three weeks into the stint. Also, so much garbage came to the fore in my
consciousness and became magnified until I felt quite stressed and devoid of
The routine of that life seemed ideally suited to peace of mind and
serenity: Wake up in your tiny hut at 4 AM to a gong, walk to the community
gathering place and chant Buddhist scriptures in Thai and Pali for an hour
or so, meditate, walk calmly and silently with a bowl on a specified route
through villages for your daily food, eat the only meal of the day in the
community area with the other monks, clean your hut and surrounding area,
attend lectures and classes led by the veteran monks and abbott, meditate,
do some community work with the other monks (like constructing new buildings
in the monastery), take a walk and contemplate, gather for the evening
chant, meditate, sleep, and do nearly the same all over again next day.
Sometimes I helped the other American monk ("Santikaro" had already been
there several years after his time in the Peace Corps) lead silent retreats
for foreigners passing through and this helped to break up the monotony. I
chose to go specifically to Suan Mokh partly so that I would have a way to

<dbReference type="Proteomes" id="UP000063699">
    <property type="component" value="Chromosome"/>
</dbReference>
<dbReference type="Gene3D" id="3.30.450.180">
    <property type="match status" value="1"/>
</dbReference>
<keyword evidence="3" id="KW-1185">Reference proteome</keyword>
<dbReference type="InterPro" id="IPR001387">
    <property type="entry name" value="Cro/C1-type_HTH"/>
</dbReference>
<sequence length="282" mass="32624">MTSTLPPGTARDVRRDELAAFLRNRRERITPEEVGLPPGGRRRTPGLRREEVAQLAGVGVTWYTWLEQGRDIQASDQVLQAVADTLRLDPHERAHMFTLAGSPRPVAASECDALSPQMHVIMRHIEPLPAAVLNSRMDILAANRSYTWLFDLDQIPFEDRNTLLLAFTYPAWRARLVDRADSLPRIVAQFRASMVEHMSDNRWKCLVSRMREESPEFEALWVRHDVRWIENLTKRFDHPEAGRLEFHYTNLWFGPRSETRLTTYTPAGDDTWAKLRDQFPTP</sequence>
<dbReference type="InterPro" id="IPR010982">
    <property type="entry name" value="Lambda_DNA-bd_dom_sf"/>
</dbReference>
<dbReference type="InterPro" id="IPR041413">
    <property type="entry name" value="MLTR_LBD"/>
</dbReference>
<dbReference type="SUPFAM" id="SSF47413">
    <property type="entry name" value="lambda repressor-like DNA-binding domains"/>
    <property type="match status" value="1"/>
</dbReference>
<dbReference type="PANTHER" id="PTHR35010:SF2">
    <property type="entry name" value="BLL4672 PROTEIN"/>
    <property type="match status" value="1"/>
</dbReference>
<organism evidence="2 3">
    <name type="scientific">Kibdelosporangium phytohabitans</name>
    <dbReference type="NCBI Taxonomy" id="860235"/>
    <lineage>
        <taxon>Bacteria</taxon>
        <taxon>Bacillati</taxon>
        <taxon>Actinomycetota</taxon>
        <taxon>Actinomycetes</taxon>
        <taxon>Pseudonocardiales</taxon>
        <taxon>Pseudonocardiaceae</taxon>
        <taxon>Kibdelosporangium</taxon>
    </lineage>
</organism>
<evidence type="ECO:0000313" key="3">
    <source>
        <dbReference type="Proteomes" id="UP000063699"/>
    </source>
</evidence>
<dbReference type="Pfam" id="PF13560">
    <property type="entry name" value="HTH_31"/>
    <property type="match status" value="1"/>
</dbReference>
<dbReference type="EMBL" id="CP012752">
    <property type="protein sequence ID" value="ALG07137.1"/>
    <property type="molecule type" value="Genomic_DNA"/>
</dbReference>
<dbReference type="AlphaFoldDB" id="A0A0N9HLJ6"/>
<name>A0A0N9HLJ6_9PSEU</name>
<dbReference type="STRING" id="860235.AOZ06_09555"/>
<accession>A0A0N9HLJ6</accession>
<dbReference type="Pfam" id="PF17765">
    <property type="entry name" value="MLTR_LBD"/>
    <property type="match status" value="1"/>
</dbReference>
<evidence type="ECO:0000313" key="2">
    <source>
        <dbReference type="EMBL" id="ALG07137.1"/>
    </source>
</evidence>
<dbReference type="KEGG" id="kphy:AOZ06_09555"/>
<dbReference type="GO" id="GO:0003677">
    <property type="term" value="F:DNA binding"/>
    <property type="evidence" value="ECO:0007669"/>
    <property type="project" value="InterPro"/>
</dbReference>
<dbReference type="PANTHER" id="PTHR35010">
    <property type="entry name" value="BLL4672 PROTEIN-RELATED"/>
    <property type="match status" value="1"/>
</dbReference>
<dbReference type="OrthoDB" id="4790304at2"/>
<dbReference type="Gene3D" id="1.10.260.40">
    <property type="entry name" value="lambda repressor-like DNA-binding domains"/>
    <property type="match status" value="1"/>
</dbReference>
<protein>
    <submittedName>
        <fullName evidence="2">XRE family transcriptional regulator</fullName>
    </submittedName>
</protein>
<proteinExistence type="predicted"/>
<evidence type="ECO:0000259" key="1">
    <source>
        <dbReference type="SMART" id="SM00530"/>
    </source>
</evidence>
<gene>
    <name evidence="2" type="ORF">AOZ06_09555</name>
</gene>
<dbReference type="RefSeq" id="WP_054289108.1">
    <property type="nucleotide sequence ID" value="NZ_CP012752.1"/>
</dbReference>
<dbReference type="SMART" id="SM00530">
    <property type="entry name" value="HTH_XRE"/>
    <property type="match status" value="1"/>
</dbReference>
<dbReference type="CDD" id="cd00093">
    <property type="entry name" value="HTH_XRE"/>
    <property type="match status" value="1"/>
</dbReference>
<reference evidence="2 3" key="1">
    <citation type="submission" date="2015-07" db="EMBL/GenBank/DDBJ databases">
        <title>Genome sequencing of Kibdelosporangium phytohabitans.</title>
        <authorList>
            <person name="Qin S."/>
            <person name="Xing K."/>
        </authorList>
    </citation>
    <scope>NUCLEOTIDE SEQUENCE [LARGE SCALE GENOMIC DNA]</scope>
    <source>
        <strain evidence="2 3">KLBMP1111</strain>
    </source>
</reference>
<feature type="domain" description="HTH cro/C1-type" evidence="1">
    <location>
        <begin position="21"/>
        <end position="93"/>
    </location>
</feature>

process with an experienced American, and partly because of the abbott
(Buddhathasa), who was well known and sort of revolutionary in his ideas and
in the way he set up life at Suan Mokh. Ultimately and eventually this
experience led to many inner revelations and to my growing up, and to a
peace of mind that has had enduring effects even to this day - and I suspect
will continue to affect my life.
AmbiEntrance: Can you give a brief explanation just how overtone singing works... can
anyone do it?
Cole: Yes, anyone can do it. When we sing, speak, or use our voice any which way,
there are many tones emitted at every moment. There is a basic tone (the
fundamental) and then there are numerous harmonic overtones above that
correspond to twice, thrice, 4 times, 5, 6, 7 times etc. the frequency of
the fundamental tone. We don't usually hear these tones distinctly in
everyday speech and song, but rather hear the particular combination of them
in the moment as timbre (or tone color). It's easier to hear them as
separate tones if one slows down the vocal changes.
For example, if one
drones one note and doesn't change the vowel shape or changes it very, very
slowly one can hear distinct harmonic overtones hovering over the basic tone
without any special vocal technique or development, but rather simply
through careful attention and listening. Once hearing the harmonics, one